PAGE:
ISLAMABAD: Economic growth of Pakistan is expected to improve in the coming years, partly due to government’s major efforts to address electricity shortages and other infrastructural bottlenecks, says UN Economic and Social Commission for Asia and the Pacific (ESCAP) 2015 survey.
“There is an urgent need to make this growth more inclusive and broad-based by spreading its benefits to all parts of the country and segments of society,” said former chief of ESCAP Macroeconomic, Policy and Analysis Section Dr Hussain Malik while addressing the launch of the ESCAP Economic and Social Survey of Asia and the Pacific 2015 on Thursday.
Sustainable Development Policy Institute (SDPI) Executive Director Dr Abid Qaiyum Suleri, NUST School of Social Sciences Dean Professor Ashfaque Hasan Khan also addressed the ceremony.
The survey titled Making Growth More Inclusive for Sustainable Development shows that growth in the region’s developing nations will increase only slightly, to 5.9% in 2015 from 5.8% last year.
According to the survey, economic growth in Pakistan picked up to 4.1% in 2014 from an average of 3.7% in the previous three years and growth was expected to rise to 5.1% in 2015.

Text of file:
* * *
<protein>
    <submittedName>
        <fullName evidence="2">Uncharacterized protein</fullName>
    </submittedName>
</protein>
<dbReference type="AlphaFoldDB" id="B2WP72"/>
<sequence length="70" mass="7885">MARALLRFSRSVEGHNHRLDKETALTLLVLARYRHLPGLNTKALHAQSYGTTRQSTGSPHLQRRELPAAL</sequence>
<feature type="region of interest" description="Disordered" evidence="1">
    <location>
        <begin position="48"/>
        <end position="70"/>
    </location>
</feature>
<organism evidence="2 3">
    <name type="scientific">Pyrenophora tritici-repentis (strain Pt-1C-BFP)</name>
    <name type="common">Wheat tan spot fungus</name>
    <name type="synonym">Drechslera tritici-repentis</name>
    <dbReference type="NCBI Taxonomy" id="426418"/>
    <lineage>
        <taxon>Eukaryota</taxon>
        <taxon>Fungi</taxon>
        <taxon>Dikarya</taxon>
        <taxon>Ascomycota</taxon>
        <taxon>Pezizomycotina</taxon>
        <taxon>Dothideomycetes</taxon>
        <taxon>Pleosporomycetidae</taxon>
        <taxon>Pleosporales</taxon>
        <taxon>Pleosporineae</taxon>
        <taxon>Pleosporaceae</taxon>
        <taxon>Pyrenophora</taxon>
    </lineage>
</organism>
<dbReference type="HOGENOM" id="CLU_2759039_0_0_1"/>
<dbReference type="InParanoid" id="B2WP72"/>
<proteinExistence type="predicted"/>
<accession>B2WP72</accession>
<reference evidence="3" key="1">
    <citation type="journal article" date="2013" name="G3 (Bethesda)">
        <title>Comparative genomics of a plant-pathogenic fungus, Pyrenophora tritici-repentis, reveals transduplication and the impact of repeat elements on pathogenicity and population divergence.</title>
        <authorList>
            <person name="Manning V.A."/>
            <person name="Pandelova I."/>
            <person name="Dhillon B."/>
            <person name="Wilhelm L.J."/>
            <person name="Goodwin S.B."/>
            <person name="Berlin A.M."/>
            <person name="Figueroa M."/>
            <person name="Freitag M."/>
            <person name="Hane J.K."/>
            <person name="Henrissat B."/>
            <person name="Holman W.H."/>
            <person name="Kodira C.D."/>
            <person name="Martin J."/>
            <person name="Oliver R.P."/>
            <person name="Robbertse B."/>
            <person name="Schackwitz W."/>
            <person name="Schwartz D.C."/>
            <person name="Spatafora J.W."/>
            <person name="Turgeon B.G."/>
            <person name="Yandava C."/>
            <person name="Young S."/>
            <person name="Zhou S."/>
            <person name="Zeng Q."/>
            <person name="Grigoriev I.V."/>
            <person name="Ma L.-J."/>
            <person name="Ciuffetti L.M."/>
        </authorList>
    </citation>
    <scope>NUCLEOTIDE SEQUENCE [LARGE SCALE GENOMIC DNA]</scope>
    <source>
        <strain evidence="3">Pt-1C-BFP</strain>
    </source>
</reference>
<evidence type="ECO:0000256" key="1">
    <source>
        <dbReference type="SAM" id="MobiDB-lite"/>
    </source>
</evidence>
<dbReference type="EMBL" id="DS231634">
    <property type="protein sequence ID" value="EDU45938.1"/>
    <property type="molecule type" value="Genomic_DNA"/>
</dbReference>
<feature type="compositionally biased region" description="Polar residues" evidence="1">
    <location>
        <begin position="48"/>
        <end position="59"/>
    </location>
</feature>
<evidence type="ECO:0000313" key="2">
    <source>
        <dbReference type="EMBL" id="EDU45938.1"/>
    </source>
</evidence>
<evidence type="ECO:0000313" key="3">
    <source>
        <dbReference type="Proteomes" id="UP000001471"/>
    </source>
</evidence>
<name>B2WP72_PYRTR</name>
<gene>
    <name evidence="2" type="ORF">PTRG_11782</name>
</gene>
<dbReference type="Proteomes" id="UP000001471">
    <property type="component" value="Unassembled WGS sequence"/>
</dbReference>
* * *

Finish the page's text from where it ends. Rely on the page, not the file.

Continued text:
The report said that inflation was on the decline and budget deficit was being contained and foreign exchange reserves have significantly improved and market confidence in Pakistan’s outlook seems to have improved.
Dr Suleri said that for growth to catalyse sustainable development, it was crucial to achieve macro-economic stability and to distribute its benefits at micro level. Renowned scholar Professor Ashfaque Hasan Khan emphasised the need to readjust the country’s fiscal and monetary policy to revive inclusive growth.
Launching the Survey in Bangkok, Dr Shamshad Akhtar, UN ESCAP Executive Secretary emphasised the need to promote quality growth and shared prosperity in the region.
Published in The Express Tribune, May 15th, 2015.